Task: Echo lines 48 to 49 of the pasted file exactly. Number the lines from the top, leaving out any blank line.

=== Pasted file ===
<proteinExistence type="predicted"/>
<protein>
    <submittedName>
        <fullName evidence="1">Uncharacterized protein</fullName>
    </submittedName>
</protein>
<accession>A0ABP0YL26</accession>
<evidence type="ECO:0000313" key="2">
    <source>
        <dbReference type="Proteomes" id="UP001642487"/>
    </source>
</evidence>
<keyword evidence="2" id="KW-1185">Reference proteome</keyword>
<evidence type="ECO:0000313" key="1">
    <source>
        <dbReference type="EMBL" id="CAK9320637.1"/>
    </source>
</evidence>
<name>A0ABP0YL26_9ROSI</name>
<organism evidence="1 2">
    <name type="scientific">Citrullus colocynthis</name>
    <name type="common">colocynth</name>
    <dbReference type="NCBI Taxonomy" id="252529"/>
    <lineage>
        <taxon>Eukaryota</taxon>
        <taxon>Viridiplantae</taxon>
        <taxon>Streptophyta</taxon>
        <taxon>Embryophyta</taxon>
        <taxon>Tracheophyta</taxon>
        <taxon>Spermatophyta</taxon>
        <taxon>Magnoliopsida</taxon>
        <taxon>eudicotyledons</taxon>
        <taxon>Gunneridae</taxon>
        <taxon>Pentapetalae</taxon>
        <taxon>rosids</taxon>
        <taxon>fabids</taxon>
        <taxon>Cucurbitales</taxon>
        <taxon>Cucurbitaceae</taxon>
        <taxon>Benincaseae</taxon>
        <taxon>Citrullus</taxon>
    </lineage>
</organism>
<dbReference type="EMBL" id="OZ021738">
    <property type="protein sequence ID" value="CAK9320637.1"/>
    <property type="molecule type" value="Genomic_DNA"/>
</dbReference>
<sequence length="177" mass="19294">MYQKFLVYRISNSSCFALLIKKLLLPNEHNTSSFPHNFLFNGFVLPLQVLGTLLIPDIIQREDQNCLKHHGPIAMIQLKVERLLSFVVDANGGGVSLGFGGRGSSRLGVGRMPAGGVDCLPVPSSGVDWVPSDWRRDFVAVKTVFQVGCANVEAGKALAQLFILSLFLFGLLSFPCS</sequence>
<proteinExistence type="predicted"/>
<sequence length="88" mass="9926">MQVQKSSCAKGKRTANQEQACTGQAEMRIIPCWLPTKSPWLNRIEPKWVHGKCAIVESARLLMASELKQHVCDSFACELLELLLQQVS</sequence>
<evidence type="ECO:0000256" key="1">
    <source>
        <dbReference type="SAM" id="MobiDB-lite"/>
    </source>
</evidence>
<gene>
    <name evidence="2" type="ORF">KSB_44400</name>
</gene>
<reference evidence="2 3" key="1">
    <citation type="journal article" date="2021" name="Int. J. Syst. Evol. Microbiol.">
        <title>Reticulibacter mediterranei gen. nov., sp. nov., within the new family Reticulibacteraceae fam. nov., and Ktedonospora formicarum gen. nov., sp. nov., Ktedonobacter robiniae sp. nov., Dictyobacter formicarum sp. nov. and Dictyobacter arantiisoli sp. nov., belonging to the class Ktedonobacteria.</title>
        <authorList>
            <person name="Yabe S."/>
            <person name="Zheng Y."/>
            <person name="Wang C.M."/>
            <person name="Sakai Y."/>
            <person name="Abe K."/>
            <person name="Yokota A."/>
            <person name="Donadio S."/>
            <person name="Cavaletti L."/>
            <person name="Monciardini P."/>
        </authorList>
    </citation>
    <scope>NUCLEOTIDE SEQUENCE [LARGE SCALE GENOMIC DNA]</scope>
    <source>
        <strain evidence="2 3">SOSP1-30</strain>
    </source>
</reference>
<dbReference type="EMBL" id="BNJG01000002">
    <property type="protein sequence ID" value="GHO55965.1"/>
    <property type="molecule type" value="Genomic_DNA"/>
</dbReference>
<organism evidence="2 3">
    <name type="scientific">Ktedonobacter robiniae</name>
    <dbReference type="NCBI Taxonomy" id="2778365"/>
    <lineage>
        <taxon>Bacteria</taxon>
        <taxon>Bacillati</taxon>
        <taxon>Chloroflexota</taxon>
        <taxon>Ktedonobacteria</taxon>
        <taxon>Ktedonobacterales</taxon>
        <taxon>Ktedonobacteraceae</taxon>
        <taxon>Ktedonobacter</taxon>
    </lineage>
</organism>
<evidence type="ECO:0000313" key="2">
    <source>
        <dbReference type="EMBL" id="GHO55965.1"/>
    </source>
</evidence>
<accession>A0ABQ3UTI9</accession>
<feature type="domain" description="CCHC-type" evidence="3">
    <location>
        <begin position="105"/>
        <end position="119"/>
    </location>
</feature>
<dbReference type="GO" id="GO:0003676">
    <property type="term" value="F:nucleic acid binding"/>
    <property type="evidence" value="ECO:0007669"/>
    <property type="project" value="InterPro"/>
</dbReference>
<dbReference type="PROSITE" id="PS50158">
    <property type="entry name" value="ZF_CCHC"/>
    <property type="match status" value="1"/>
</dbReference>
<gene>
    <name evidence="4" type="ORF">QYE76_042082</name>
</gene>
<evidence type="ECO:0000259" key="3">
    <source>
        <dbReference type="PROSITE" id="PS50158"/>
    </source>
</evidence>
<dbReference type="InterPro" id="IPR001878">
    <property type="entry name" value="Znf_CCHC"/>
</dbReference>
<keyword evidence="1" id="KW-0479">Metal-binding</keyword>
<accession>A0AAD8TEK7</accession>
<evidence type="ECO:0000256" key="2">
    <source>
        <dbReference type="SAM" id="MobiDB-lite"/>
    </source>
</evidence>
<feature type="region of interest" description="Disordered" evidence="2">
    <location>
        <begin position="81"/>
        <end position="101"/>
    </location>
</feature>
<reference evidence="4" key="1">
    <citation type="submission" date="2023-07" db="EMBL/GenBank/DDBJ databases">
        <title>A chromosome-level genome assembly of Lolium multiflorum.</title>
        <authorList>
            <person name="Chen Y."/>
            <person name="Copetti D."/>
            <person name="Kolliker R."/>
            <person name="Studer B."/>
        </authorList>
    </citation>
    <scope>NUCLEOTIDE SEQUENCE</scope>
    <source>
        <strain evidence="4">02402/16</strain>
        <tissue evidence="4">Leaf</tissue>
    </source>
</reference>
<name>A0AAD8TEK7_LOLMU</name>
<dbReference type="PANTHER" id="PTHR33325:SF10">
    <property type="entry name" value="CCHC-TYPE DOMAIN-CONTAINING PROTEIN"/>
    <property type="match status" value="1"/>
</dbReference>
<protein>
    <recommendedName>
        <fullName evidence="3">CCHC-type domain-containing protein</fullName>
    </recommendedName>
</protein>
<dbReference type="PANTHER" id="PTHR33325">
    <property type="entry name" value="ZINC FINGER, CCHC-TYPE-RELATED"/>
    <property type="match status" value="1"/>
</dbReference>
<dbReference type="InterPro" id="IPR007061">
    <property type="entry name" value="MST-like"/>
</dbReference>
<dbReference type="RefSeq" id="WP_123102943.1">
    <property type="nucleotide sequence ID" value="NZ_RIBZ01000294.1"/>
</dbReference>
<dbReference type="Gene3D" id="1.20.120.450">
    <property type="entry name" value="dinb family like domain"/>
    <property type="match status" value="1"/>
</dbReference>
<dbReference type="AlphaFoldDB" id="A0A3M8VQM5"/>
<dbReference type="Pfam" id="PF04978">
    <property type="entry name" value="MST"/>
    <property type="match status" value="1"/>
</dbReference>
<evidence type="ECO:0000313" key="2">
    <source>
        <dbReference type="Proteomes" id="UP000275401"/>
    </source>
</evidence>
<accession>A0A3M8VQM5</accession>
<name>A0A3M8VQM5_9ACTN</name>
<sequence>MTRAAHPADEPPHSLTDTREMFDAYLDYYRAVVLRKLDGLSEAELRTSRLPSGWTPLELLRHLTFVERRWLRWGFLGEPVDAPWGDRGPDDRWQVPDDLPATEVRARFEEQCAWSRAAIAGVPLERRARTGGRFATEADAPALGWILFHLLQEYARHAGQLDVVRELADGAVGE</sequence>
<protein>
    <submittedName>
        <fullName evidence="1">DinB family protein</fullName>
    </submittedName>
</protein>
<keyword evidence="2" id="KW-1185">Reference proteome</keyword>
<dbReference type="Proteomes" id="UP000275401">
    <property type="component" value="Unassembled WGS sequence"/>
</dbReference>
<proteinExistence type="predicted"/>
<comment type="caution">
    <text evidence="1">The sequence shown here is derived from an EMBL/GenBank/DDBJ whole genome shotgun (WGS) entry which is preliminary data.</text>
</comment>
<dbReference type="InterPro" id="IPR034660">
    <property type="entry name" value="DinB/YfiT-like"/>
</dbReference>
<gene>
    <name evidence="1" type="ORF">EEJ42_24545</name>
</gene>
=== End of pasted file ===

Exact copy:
<proteinExistence type="predicted"/>
<sequence length="88" mass="9926">MQVQKSSCAKGKRTANQEQACTGQAEMRIIPCWLPTKSPWLNRIEPKWVHGKCAIVESARLLMASELKQHVCDSFACELLELLLQQVS</sequence>